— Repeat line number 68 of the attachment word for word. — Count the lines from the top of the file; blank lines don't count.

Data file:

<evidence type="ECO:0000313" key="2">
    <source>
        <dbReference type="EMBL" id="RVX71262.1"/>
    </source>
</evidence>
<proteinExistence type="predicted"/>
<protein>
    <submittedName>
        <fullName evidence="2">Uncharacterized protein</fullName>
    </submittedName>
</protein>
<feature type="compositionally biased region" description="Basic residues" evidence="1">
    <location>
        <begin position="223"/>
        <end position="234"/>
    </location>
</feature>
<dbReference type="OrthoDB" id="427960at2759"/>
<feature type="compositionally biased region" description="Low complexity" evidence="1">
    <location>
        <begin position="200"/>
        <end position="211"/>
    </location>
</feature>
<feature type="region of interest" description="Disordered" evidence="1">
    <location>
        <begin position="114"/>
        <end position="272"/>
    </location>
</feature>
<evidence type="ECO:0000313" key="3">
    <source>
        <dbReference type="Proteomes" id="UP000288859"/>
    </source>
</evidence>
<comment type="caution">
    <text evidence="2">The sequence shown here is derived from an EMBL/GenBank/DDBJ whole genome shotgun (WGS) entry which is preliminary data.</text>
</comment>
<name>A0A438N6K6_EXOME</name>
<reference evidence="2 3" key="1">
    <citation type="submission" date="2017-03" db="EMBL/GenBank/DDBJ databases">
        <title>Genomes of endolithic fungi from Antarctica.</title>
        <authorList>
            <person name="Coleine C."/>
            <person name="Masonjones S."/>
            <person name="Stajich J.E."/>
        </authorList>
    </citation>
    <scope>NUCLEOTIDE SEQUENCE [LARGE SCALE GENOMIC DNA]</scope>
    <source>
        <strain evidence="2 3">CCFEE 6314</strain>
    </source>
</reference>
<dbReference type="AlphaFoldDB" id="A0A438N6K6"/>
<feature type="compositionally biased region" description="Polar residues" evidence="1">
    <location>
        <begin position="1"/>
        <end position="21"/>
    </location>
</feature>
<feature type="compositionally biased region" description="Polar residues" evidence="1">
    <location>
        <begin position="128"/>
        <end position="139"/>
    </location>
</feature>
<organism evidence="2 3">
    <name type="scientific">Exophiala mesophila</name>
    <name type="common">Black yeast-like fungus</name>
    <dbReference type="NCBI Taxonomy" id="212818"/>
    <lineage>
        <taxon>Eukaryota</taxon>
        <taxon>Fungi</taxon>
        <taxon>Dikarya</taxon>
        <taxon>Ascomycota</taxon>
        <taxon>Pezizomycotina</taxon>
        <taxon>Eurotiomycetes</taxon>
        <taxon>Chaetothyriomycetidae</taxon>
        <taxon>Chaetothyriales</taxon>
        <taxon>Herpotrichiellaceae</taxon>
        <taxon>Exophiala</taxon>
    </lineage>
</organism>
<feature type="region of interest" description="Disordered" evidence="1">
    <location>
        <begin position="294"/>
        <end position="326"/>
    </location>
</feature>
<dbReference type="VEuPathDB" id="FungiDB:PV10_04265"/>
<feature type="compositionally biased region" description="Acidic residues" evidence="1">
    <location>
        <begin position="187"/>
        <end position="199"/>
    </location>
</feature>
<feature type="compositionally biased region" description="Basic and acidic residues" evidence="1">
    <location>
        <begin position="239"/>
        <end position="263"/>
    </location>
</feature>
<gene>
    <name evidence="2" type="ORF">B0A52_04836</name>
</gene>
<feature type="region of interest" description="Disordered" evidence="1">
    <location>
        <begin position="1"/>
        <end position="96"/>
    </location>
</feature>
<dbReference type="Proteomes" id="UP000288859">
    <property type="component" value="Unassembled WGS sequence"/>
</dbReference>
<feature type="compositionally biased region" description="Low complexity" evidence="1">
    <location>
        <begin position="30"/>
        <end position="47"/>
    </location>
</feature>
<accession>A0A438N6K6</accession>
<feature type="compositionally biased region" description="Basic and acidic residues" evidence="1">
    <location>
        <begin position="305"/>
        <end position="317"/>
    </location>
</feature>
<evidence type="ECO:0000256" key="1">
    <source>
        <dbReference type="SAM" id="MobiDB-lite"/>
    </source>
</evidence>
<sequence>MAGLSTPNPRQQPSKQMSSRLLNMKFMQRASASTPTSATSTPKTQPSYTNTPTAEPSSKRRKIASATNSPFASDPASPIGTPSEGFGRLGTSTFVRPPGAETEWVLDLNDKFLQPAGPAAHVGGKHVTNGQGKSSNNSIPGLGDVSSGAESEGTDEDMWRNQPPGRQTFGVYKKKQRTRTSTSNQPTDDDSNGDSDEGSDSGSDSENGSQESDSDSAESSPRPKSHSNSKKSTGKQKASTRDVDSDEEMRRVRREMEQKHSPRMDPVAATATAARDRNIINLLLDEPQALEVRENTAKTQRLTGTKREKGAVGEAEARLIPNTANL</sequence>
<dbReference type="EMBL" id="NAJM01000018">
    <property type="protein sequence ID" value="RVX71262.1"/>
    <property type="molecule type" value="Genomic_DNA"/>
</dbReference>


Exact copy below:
    <name type="scientific">Exophiala mesophila</name>